Healthy Habits to Support Your Heart Health

As the leading cause of heart disease among both men and women, one might think that daily prevention practices would be more commonplace. However, it sometimes seems like quite the opposite has happened — heart disease is so common that it’s become “normal” in a sense, and that’s quite the skewed perspective. 

The standard medical advice for preventing heart disease really isn’t all that complex. You can keep your heart healthy by taking small, simple steps every day. Dr. Erick Calderon, expert cardiologist at Lakewood Cardiovascular Consultants in Sarasota County, Florida, shares four ways to prevent heart disease and keep your whole body healthy. 

1. Eat a heart-healthy diet

Eating a nutritious diet is probably the number-one step you can take to prevent heart disease. Many forms of heart disease, including peripheral artery disease (PAD), coronary artery disease (CAD), atherosclerosis, and high blood pressure, have all been linked to unhealthy eating patterns that include too much processed food — particularly processed foods high in sodium, sugar, and trans fats. 

A heart-healthy diet includes lots of vegetables (starchy, non-starchy, and leafy); a variety of fruits, especially berries and others with high antioxidant content; whole grains, such as wheat, rye, and quinoa; protein from poultry and fish; and herbs and spices. It’s important to limit added sugars, trans fats, sodium, and saturated fat from processed foods (saturated fats from minimally processed foods are usually okay).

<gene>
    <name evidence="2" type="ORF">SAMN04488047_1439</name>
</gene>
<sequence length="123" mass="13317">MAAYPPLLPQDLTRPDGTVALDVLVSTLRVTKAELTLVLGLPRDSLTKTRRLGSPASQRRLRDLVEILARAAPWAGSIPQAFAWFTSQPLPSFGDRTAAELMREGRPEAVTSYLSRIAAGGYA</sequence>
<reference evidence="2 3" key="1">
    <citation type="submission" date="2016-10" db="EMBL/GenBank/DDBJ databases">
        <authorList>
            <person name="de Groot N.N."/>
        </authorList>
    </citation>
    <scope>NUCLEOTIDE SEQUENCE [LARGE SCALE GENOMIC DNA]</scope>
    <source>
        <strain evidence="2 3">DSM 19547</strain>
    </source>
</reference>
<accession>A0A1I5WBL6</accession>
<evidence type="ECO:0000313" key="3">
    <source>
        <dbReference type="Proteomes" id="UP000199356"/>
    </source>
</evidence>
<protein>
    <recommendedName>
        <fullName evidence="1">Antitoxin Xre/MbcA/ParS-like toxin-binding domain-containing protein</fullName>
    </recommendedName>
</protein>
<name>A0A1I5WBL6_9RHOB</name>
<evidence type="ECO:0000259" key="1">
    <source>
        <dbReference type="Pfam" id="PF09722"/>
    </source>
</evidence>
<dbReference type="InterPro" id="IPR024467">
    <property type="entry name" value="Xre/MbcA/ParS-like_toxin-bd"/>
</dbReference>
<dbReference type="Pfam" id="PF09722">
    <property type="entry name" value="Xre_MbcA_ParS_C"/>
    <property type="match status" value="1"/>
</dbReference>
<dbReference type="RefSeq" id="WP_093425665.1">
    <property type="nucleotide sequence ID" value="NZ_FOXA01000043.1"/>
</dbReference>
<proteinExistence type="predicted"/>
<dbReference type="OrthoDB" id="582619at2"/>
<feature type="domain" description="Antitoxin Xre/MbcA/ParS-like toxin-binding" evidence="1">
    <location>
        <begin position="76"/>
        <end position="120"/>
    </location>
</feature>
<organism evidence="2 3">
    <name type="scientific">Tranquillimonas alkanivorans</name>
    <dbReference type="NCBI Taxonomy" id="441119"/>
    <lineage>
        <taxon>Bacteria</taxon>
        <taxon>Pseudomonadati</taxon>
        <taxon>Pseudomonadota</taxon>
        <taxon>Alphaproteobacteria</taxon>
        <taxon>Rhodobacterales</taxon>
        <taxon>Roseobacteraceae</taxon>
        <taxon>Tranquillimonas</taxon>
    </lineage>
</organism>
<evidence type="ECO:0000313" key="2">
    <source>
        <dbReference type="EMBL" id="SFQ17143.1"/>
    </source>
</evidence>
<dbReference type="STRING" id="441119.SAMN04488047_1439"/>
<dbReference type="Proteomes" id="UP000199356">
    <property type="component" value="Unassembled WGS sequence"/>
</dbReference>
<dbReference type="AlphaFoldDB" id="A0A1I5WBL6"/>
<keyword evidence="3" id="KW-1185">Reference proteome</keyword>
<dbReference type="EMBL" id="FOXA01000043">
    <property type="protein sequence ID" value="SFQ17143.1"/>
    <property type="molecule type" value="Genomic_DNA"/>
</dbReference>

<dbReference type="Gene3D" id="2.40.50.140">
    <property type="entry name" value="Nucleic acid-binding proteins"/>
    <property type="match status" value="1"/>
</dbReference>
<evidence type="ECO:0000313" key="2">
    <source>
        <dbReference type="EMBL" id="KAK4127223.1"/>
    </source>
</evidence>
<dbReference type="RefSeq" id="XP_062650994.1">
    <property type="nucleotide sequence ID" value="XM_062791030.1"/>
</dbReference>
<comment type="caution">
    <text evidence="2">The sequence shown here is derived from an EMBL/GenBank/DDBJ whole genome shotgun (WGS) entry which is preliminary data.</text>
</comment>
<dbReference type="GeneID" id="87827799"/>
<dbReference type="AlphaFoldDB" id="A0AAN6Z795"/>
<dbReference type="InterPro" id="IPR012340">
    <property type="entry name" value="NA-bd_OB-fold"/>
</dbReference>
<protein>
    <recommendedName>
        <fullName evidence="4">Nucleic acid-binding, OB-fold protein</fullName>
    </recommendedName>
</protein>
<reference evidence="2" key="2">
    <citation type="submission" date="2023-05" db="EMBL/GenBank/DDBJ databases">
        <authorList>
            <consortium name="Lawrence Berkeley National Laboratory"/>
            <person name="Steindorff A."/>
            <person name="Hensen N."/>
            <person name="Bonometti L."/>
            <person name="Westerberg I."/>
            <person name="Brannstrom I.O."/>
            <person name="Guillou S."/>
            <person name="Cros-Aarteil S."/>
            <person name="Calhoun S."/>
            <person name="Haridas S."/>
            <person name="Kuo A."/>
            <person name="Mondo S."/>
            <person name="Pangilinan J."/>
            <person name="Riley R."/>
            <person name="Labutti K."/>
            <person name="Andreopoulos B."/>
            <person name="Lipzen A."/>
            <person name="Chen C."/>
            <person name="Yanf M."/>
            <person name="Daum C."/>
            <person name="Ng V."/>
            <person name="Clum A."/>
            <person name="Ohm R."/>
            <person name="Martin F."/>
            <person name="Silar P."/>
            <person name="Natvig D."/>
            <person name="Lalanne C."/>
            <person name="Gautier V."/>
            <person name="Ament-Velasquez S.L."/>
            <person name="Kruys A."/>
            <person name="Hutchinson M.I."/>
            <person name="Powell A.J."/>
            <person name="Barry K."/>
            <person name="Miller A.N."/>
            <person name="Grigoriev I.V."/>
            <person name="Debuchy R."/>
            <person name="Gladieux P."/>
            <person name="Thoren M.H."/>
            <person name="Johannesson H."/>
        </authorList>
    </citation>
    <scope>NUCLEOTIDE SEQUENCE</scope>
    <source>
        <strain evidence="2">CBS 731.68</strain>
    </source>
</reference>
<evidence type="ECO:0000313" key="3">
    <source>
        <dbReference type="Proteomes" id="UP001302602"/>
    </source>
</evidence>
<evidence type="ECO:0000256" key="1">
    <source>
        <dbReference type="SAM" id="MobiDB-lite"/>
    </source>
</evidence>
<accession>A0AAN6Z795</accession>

2. Get plenty of exercise

You’ve probably heard the deal that you need 150 to 300 minutes (two and a half to five hours) of moderate exercise each week. This recommendation is based on decades of science. You can choose to perform cardiovascular exercise, such as walking, jogging, dancing, or swimming, but newer research tells us that resistance training is just as important for your overall health as cardiovascular training. 

Resistance training includes weightlifting, bodyweight exercises, resistance band exercises, and suspension training. Experiment with workout styles until you find a method you love. You’ll find it far easier to stick to an exercise plan when you actually enjoy the workouts. 

3. Quit smoking and moderate alcohol consumption

The data is clear: Tobacco use and excessive alcohol intake increase your risk of developing heart disease. Using both in tandem increases your risk even more. Eliminating tobacco from your lifestyle and reducing your consumption of alcohol can have prominent positive effects on your heart health, not to mention the health of many other organs. 

And no, red wine isn’t as healthy as you think. 

4. Get your annual check-up

If you’re doing all of the above things to stay healthy, there’s no reason to see your doctor for your annual wellness check-up, right? Actually, that’s a rather harmful narrative. It may seem silly to make an appointment with your doctor when you feel fine, but you should still get an annual exam. 

Your annual check-up is more than a physical exam. It’s a time for your doctor to check for early signs of chronic disease, including heart disease, and provide healthy lifestyle recommendations to make positive changes. If your provider does catch any signs of disease, you’ll receive early treatment recommendations that could save your life.

At an annual check-up, you can ask your doctor questions about heart health — am I doing okay? Is there anything I need to change? — and leave feeling more confident in your health than when you walked in. 

To take charge of your heart health, visit Dr. Calderon at Lakewood Cardiovascular Consultants in Sarasota County, Florida. Call our heart health clinic at 941-404-7958, send a message to the team, or request an appointment online.

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